The structures of plutonium(IV) and uranium(VI) ions with a series of N,N-dialkyl amides ligands with linear and branched alkyl chains were elucidated from single-crystal X-ray diffraction (XRD), extended X-ray absorption fine structure (EXAFS), and theoretical calculations. In the field of nuclear fuel reprocessing, N,N-dialkyl amides are alternative organic ligands to achieve the separation of uranium(VI) and plutonium(IV) from highly concentrated nitric acid solution. EXAFS analysis combined with XRD shows that the coordination structure of U(VI) is identical in the solution and in the solid state and is independent of the alkyl chain: two amide ligands and four bidentate nitrate ions coordinate the uranyl ion. With linear alkyl chain amides, Pu(IV) also adopt identical structures in the solid state and in solution with two amides and four bidentate nitrate ions. With branched alkyl chain amides, the coordination structure of Pu(IV) was more difficult to establish unambiguously from EXAFS. Density functional theory (DFT) calculations were consequently performed on a series of structures with different coordination modes. Structural parameters and Debye-Waller factors derived from the DFT calculations were used to compute EXAFS spectra without using fitting parameters. By using this methodology, it was possible to show that the branched alkyl chain amides form partly outer-sphere complexes with protonated ligands hydrogen bonded to nitrate ions. PMID:27171842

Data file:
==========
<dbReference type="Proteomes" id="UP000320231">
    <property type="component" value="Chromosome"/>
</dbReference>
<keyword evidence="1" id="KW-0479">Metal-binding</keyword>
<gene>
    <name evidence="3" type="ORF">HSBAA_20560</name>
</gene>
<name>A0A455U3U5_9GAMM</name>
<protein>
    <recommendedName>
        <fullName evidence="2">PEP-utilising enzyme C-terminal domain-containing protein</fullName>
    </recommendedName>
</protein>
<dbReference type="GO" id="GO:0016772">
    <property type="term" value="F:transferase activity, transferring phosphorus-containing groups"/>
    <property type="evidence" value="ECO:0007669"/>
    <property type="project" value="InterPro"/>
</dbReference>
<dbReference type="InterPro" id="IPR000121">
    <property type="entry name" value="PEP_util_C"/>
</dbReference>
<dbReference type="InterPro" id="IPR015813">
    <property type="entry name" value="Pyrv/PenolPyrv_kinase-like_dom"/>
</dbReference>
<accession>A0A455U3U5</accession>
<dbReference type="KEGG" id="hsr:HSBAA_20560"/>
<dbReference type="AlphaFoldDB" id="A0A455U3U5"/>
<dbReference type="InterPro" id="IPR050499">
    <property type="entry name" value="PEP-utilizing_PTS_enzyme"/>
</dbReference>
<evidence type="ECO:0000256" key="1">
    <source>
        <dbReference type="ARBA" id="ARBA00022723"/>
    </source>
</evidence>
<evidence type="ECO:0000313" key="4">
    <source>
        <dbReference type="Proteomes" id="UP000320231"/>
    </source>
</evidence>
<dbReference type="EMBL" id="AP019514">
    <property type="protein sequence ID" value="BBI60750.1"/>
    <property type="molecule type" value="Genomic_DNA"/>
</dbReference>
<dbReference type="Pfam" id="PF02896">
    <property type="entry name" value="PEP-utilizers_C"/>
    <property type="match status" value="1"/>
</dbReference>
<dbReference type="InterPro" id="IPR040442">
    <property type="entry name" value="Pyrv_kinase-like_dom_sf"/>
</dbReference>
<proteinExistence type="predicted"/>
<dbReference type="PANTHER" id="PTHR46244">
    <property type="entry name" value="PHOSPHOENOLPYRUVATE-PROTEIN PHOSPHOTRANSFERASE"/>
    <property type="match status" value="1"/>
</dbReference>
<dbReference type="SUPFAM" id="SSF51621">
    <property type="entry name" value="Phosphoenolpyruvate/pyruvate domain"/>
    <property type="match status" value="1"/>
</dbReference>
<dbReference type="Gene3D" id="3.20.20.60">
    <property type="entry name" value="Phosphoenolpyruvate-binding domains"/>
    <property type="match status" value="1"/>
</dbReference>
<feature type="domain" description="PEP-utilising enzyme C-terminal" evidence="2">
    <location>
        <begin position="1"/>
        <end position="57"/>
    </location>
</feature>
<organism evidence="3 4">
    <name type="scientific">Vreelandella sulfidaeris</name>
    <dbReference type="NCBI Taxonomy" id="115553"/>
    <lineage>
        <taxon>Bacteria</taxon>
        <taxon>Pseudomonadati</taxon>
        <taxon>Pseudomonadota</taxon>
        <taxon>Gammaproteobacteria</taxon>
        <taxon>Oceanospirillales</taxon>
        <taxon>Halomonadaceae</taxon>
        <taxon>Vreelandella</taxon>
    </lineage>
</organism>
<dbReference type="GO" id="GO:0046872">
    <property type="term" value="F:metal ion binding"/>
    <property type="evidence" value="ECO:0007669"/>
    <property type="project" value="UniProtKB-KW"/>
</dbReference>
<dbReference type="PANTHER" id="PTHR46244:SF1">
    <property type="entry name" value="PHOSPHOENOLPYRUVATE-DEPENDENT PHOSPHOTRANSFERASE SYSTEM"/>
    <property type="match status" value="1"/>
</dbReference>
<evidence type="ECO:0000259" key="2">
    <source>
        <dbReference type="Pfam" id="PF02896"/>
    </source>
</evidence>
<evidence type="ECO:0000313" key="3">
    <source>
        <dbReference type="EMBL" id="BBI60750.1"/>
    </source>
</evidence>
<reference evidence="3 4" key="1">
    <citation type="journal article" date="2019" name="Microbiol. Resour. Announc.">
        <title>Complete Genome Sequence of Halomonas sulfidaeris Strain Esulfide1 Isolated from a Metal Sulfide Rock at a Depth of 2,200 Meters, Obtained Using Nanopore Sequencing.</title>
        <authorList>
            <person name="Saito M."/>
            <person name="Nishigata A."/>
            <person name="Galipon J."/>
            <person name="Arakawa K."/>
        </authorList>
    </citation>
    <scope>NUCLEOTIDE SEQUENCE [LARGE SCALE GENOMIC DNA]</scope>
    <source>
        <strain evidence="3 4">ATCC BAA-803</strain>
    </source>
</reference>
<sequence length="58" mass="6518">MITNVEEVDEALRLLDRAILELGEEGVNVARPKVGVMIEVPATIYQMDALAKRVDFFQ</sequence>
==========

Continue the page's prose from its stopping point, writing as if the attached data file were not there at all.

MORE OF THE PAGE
16. Uranium extraction with phosphoric acid amides

    International Nuclear Information System (INIS)

    Extraction of uranium by phosphorus acid monobuthylamide (MBA), dibuthylamid (DBA) and hexabuthyltriamide (HBTA) has meen investigated. The concentration constants of the process are reported. The extraction behaviour of the amides was found to be analogous to that of neutral organophosphorus extragents and to depend on the donor properties of the phosphoryl oxygen, i.e. on the number and nature of substituents by the phosphorus atom. The extraction capacity of the amides is higher than that of the phosphorus acid esters. In nitric acid solutions the highest resistance to hydrolysis was shown by HBTA. The extraction capacity of HBTA is almost insensitive to the nature of the diluting agent, be it a fatty or an aromatic hydrocarbon. With hexane used for dilution, a crystalline complex UO2(NO3)2x2HBTA was isolated